Winnipeg Free Press - PRINT EDITION

Construction company wants its due as mine waits out prices

  • Print

A Manitoba construction company caught up in the mining industry slowdown caused by declining metal prices has been stuck with unpaid invoices for work on a northern Manitoba nickel mine that's temporarily shut down.

Terry Hendrickson, of Hendrickson Construction in The Pas, said his company has "been crippled" by a $400,000 outstanding invoice for work his company did at CaNickel Mining Ltd.'s Bucko Lake nickel mine near Wabowden.

Hendrickson has a $400,000 builders lien on the property but he said he has been frustrated in his efforts to get paid for work his company did in the construction of a paste plant at the mine site last year.

The paste plant produces concrete that's used to provide engineering support for underground work.

Hendrickson's company acted as the general contractor for the $6-million project that was completed in the spring of 2012.

The work was completed shortly before production at the mine was halted last summer, then officially put on temporary "care and maintenance" -- effectively shutting down.

Hendrickson's company had done work on some of the surface construction projects at the mine when it was originally being built in 2007. At that time, the company that owned the mine was called Crowflight Minerals Inc.

He had to place builders liens to secure payment for his services then as well.

Hendrickson was the project manager of the paste plant in charge of engineering, procurement and construction management as well as the general contractor.

In a recent interview he said, "I did all this for them and I got shafted, big time." He said he was paid for about eight months into the project but then payments were halted.

Over the course of the previous year, two affiliated companies based in China -- King Place Enterprises Limited and Hebei Wenfeng Industrial Group Limited, a Chinese steel producer -- had injected several million dollars into Crowflight through various debt and equity financings and now have a controlling stake in the company.

In June 2011, Crowflight changed its name to CaNickel Mining Ltd.

In May 2012, the company received a stop work order from Manitoba's Workplace Safety and Health Division to cease blasting operations at the Bucko Lake mine. At the time, the company said it was reviewing mining techniques used.

But when the stop work order was lifted in July 2012, the company decided to put the mine on temporary care and maintenance because of unfavourable nickel prices.

From early 2011 to July 2012 the global price of nickel fell to about $7.50 from about $12.50 per pound.

Nickel was trading at about $6.18 on Monday.

Ed Huebert, executive vice-president of the Mining Association of Manitoba, said slumping metal prices create all sorts of challenges in the industry. Last week, there were reports some of the largest mining operations in the country were scaling back investment.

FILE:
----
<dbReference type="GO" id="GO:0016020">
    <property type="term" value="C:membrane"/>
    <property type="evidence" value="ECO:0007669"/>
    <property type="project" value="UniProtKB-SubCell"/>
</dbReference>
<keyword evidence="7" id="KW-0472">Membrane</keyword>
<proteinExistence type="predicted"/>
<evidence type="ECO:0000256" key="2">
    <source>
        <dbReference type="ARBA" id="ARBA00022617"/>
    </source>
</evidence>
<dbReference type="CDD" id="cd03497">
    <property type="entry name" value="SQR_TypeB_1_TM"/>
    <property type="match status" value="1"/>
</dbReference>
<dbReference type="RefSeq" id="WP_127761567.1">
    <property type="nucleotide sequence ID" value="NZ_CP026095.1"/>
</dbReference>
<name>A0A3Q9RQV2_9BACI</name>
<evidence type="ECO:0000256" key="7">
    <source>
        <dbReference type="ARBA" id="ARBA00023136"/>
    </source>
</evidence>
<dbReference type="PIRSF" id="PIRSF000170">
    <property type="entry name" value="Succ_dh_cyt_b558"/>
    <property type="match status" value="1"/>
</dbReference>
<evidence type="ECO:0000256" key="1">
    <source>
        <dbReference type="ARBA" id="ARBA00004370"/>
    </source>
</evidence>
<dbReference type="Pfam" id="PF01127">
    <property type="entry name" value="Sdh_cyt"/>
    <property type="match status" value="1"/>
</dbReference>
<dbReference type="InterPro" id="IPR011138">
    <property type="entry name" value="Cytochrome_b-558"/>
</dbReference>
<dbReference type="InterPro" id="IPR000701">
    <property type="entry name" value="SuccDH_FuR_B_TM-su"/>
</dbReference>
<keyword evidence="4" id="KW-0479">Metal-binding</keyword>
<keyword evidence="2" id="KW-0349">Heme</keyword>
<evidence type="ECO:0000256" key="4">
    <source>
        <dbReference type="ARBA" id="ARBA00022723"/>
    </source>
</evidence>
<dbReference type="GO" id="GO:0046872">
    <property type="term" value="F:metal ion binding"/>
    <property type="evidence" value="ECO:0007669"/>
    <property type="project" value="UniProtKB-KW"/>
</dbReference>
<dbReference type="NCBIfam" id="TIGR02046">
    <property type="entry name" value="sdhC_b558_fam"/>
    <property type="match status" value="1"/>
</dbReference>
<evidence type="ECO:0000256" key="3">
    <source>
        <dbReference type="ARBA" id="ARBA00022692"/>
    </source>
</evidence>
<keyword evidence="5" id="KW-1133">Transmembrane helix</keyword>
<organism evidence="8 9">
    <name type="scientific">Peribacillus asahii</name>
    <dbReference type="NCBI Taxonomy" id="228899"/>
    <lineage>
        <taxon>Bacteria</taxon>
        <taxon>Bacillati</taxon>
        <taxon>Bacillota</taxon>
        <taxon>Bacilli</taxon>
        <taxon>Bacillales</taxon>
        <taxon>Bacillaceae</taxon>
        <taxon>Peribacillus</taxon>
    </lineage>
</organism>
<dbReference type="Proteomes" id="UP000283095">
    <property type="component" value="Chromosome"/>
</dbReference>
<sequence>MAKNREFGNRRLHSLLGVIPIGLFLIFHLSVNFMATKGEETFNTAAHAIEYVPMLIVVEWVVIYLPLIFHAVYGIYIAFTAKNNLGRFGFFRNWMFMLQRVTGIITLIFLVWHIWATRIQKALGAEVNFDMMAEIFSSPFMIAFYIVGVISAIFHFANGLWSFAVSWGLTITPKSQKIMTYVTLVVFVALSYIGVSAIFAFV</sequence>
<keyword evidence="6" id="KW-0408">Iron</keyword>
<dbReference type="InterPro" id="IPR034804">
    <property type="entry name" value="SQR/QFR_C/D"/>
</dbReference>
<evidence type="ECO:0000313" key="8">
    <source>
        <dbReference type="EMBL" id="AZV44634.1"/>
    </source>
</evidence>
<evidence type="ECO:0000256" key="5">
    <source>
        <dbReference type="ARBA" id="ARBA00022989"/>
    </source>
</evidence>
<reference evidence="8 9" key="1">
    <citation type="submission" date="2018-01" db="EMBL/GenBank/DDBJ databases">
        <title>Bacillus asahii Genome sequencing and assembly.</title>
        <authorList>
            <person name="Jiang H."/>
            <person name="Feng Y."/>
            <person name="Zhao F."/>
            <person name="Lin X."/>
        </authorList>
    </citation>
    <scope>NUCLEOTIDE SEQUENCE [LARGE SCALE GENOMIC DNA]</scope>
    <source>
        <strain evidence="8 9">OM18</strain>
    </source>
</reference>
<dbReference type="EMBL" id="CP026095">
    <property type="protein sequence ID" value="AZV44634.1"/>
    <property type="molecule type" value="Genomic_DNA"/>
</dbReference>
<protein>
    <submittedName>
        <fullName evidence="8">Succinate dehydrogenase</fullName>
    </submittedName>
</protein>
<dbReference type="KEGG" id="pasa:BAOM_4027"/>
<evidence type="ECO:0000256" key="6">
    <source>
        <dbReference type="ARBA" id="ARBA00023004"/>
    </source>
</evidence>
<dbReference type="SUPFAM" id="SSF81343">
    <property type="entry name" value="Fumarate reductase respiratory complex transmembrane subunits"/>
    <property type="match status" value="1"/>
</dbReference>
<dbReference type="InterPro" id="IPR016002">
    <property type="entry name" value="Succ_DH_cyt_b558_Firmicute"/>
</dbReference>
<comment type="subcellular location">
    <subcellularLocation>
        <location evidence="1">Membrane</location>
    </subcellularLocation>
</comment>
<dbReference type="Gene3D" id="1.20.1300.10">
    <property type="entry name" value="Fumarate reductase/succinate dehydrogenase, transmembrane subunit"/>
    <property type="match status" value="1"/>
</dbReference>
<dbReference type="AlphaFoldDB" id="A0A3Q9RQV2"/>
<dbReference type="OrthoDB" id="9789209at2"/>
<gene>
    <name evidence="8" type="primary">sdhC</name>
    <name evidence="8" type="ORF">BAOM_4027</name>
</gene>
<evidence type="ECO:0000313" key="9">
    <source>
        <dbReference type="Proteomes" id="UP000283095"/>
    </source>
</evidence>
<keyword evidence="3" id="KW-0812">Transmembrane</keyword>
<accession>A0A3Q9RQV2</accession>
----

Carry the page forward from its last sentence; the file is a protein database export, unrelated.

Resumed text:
As to CaNickel's status, Huebert said, "It does not mean it will not return, it just means these prices are not good right now."

Derek Liu, CaNickel's chief financial officer and corporate secretary, declined to comment specifically on the Hendrickson Construction matter.

The company is expected to release second-quarter financial results later this week.

Republished from the Winnipeg Free Press print edition July 31, 2013 B8

Fact Check

Fact Check

Have you found an error, or know of something we’ve missed in one of our stories?
Please use the form below and let us know.

* Required
  • Please post the headline of the story or the title of the video with the error.

  • Please post exactly what was wrong with the story.

  • Please indicate your source for the correct information.

  • Yes


  • This will only be used to contact you if we have a question about your submission, it will not be used to identify you or be published.

  • Cancel

Having problems with the form?

Contact Us Directly
  • Print

You can comment on most stories on You can also agree or disagree with other comments. All you need to do is be a Winnipeg Free Press print or e-edition subscriber to join the conversation and give your feedback.

You can comment on most stories on You can also agree or disagree with other comments. All you need to do is be a Winnipeg Free Press print or e-edition subscriber to join the conversation and give your feedback.

Have Your Say

New to commenting? Check out our Frequently Asked Questions.

Have Your Say

Comments are open to Winnipeg Free Press print or e-edition subscribers only. why?

Have Your Say

Comments are open to Winnipeg Free Press Subscribers only. why?

The Winnipeg Free Press does not necessarily endorse any of the views posted. By submitting your comment, you agree to our Terms and Conditions. These terms were revised effective April 16, 2010.


Make text: Larger | Smaller


Lawless in the Morning: Former NHLer Jeff O'Neill, Montreal Canadiens and help for the Jets

View more like this

Photo Store Gallery

  • Winnipeg’s best friend the dragon fly takes a break at English Gardens in Assiniboine Park Wednesday- A dragon fly can eat  food equal to its own weight in 30 minutes-Standup photo- June 13, 2012   (JOE BRYKSA / WINNIPEG FREE PRESS)
  • RUTH BONNEVILLE / WINNIPEG FREE PRESS June 23, 2011 Local - A Monarch butterfly is perched on a flower  in the newly opened Butterfly Garden in Assiniboine Park Thursday morning.

View More Gallery Photos


Will the closure of Future Shop affect your shopping?

View Results

Ads by Google